(Beijing) March 24, 2015 – The Green Building Certification Institute (GBCI) and the International WELL Building Institute (IWBI) formally introduced the WELL Building Standard in China. WELL is a system that focuses on human health and wellbeing in the built environment.

WELL, which complements green building rating programs such as LEED, Three Star and BREEAM, has come forward at a time of increased environmental awareness among the Chinese people who are looking for solutions to improve quality of life.

“Our world today is confronting massive health challenges that are assaulting our complete physical, mental and social wellbeing,” said Rick Fedrizzi, CEO & founding chair, U.S. Green Building Council. “As these challenges continue to mount, all of us have an obligation to be more purposeful when addressing how human health relates to our built environment. The WELL certification program is a powerful way to accelerate better, healthier buildings throughout China.”

The WELL Building Standard is a performance-based system for measuring, certifying and monitoring features that impact human health and wellbeing, through air, water, nourishment, light, fitness, comfort and mind.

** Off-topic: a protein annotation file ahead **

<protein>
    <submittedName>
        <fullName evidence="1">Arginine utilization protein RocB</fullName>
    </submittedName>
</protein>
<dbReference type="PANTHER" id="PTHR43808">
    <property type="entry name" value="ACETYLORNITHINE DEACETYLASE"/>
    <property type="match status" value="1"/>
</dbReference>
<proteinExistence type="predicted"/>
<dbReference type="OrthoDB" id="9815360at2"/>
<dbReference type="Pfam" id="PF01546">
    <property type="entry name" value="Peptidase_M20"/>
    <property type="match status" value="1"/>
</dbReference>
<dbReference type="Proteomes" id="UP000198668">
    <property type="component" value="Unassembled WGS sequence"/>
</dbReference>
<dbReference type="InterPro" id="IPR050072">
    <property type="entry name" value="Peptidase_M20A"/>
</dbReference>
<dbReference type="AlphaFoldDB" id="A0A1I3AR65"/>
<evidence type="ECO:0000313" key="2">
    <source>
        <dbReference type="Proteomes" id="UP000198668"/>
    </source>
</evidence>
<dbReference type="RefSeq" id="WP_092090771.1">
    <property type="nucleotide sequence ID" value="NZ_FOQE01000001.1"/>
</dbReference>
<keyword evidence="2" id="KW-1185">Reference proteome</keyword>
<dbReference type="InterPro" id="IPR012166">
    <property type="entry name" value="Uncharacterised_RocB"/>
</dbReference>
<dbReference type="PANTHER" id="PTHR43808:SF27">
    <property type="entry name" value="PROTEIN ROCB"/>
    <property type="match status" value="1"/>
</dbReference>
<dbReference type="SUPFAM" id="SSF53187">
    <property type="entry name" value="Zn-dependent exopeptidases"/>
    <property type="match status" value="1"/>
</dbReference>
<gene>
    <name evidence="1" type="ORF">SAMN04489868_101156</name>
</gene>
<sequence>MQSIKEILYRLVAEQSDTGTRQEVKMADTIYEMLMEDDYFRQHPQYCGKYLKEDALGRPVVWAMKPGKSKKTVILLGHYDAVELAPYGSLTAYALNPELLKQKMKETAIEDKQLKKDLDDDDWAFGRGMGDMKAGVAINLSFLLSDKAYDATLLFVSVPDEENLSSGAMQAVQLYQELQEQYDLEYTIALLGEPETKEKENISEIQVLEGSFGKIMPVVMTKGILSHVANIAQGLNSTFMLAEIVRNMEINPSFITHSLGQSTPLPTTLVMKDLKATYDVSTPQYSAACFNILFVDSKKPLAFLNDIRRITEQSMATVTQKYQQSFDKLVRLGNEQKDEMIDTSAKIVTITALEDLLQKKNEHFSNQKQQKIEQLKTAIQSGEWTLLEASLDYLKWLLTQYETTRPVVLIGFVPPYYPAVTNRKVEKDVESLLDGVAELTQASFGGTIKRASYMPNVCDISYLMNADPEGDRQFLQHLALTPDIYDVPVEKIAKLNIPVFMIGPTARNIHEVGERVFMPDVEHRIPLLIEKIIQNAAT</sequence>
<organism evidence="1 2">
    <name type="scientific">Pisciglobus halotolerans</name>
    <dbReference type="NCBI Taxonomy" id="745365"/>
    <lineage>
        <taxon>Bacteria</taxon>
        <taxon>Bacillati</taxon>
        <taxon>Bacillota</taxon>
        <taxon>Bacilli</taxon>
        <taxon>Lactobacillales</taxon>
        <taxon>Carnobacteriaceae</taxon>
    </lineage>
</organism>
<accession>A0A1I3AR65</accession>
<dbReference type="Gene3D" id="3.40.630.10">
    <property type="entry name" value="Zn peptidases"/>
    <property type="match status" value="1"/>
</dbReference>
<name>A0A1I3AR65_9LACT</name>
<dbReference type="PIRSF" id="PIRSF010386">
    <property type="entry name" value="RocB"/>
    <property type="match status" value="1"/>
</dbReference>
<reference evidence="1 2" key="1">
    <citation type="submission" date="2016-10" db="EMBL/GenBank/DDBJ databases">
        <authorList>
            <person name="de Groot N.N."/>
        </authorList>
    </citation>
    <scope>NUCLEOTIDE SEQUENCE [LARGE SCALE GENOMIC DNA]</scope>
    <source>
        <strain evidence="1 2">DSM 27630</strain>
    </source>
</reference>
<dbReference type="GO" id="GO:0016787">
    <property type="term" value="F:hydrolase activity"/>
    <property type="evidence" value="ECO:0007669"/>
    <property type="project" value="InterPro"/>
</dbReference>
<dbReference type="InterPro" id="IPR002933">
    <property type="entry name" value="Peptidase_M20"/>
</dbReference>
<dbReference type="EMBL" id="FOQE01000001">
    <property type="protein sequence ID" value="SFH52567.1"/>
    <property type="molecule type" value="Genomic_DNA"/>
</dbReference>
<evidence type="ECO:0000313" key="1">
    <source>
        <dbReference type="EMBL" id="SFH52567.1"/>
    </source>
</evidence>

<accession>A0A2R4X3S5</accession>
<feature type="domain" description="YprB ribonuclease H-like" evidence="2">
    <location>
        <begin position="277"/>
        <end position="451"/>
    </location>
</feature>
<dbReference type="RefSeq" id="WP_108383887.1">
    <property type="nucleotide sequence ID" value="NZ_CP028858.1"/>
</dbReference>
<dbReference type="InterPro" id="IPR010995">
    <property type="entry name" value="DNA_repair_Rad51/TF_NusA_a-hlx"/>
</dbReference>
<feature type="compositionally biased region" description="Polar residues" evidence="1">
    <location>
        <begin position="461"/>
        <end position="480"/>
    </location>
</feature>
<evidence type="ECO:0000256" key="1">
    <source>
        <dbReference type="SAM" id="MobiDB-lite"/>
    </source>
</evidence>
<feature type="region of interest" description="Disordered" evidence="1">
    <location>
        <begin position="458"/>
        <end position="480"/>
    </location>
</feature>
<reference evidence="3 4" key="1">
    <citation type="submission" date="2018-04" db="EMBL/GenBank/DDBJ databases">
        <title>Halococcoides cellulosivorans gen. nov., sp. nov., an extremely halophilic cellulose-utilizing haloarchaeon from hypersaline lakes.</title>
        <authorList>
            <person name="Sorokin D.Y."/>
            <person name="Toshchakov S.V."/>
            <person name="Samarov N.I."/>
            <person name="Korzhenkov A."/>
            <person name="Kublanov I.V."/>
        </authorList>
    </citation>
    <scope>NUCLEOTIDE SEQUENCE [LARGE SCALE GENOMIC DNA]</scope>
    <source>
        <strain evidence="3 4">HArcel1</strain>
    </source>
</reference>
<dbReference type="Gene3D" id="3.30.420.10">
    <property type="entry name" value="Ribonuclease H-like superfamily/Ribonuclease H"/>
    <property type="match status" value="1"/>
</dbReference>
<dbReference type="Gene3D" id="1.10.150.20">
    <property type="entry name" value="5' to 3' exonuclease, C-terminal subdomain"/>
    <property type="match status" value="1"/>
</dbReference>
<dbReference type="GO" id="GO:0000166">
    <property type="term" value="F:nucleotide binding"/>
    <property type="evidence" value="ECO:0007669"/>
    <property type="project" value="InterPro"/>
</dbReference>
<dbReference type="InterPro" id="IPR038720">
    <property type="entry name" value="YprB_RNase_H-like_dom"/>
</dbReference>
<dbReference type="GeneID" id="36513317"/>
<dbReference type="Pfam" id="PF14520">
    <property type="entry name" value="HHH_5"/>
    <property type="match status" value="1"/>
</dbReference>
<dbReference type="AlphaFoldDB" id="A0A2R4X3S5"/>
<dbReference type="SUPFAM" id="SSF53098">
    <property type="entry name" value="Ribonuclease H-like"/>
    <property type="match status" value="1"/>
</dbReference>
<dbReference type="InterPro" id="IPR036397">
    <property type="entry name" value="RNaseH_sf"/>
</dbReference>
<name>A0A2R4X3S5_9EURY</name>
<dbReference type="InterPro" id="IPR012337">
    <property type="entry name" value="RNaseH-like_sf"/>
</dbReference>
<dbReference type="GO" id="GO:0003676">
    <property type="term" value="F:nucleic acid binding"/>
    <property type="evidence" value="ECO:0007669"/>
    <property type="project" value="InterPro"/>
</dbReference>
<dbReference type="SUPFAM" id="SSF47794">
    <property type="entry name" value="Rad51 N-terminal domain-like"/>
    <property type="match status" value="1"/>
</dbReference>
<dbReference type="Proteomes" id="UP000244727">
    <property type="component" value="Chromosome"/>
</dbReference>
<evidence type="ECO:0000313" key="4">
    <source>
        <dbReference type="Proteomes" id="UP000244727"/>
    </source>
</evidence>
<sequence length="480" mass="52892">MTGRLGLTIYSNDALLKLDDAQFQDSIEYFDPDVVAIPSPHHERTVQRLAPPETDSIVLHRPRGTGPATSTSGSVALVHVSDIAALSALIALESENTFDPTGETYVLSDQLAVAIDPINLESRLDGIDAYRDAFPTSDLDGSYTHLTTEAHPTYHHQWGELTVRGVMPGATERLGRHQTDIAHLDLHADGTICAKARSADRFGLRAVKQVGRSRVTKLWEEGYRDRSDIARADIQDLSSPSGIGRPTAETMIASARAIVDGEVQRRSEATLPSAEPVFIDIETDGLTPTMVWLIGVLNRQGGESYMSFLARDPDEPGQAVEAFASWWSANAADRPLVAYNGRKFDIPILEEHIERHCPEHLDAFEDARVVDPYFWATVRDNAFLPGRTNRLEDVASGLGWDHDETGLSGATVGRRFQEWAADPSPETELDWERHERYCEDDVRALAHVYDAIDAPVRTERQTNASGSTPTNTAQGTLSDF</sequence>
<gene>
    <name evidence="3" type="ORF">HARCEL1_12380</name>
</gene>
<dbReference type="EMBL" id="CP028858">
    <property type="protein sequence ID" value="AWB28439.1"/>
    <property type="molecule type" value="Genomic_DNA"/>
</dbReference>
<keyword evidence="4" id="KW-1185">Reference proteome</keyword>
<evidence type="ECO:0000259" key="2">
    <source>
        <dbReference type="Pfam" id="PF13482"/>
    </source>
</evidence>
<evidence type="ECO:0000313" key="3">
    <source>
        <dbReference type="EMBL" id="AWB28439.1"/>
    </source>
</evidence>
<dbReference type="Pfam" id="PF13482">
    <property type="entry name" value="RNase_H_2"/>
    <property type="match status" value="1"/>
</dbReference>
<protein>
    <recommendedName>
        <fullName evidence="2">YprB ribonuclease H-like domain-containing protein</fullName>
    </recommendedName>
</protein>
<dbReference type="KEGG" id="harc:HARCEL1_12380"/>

Grounded in a body of medical research that explores the connection between the buildings where we spend more than 90 percent of our time and the health and wellness of the people in them, WELL certification allows building owners and employers to know their space is designed to promote health and well being and is performing as intended.

“We think there is a great market opportunity in China for companies to be at the forefront of healthy building practices,” said Paul Scialla, founder of the International WELL Building Institute. “We are excited by the strong interest and demand we have already received from companies and projects that are interested in WELL certification and merging together best practices in environmental and human sustainability.”

GBCI, as the official certifying body of both WELL and LEED, will successfully integrate the certification and credentialing processes of both systems to help project teams efficiently deliver on both their environmental and human health goals.

Marisa Long

Public Relations & Communications Director U.S. Green Building Council

USGBC staff

 

Relationship between the office building and its users